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We're talking to school district superintendents in Nevada to get a sense of what's going on in their communities, and what they're looking forward to this year.
Richard Stokes is superintendent of public schools in Carson City, the state capital.
On student population:
"We're expecting a little bump [in student population]," he said. "We're seeing a busy community. There seems to be a lot of construction companies going here and there."
Stokes said the economy is improving and they're expecting a jump of between 25 and 30 students this fall. That doesn't sound like much, but with a student population of 7,600, it shows.
On the condition of the schools:
"When we passed our last school bond election, we promised that we would try our very best to try to get rid of portable buildings and build brick and mortar structures that are more efficient, easier to maintain, easier to keep comfortable, and so we're in the process of doing that," he explained.
Stokes said they're working to add classrooms to two elementary schools and to the district's alternative high school.
On graduation rates:
"During the last five or six years, we've been focusing on shifting our stance from more of a teacher-centered delivery model to more of what do we need to do for every student," he said.
The superintendent said the change in focus has improved graduation rates at both the alternative and traditional high schools.
"Some of those points were numbers one, two and three on our list, and Governor Sandoval was very receptive," he said.
Stokes was part of the effort to create a list of recommendations to improve school safety that was turned over to the governor.
He said the Carson City School District already had resource officers at several of its schools. He would like more, but that takes more money.
On the social workers in schools program:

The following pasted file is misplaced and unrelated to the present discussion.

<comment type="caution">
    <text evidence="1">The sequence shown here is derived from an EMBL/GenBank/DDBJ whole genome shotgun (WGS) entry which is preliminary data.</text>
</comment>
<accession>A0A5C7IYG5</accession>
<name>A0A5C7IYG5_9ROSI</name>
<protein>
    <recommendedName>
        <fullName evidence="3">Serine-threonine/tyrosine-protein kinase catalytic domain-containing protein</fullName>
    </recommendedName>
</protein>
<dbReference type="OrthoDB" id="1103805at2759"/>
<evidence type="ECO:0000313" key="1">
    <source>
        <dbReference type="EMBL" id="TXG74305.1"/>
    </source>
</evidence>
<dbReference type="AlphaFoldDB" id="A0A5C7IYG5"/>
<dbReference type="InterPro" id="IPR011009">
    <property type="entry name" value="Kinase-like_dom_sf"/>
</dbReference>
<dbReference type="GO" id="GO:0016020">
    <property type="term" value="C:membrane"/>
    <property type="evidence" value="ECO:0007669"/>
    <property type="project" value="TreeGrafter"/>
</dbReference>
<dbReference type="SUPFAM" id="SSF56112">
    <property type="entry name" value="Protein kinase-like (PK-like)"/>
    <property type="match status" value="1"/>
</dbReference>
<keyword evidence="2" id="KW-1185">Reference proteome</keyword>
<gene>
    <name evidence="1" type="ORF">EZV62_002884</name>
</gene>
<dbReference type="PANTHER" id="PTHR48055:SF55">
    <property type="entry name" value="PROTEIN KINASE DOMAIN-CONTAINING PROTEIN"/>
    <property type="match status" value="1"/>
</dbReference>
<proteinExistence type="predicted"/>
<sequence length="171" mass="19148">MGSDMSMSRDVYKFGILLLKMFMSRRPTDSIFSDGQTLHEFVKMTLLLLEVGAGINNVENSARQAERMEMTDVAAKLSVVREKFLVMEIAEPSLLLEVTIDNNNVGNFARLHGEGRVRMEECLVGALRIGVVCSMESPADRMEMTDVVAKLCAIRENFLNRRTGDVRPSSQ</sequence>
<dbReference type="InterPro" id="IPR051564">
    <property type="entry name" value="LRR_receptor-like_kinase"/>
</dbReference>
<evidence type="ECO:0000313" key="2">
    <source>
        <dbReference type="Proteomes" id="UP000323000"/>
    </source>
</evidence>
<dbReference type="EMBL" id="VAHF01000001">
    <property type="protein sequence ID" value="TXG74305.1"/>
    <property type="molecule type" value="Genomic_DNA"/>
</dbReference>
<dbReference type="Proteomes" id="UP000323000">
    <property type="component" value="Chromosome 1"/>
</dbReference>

"Our principals, our counselors, or our teachers are finding that the work of the social workers is helping to take pressure off some of those other places in school where a student's state of mind might show up, like poor behavior in the classroom, or greater number of students that are failing," he said. "We're not seeing that to the same extent."
Stokes said the social workers are the first line of defense for students who are struggling. He said social workers find help not only for the student but often times for the family, who might need some more support.
On arming teachers:
"I am not in favor it" he said. "I think that there are too many things that can go wrong."
He said teachers should be focused on supporting and loving students. He said he thinks the job of protecting students and the school with armed weapons be the job of people who are trained.
On school funding:
"I am in favor of seeing maybe some additional work done to study and revise the current system of funding in this state," he said.
Stokes pointed out that the Distributive School Account and the funding formula used to distribute that money is still based on what was decided in the 1960s.
On marijuana taxes being used for education funding:
"I'm not certain how that money is finding its way to education in this state, quite honestly," Stokes said.
He said it is something lawmakers need to look at in the next legislative session. But he does believe more money is needed in the state's school system because "there is such a variety of expenses that schools are required to cover."
On challenges facing his district and the state:
"I think schools now are more rigorous than they've ever been," he said. "Consequently, students are learning more at a faster rate and so we are being more agile as we address those student needs."
He said his district has a responsibility to be responsive to students and families because they have different needs and goals.
But Stokes is optimistic about the future because of the dedicated people who work in his district.
Richard Stokes, superintendent, Carson City School District
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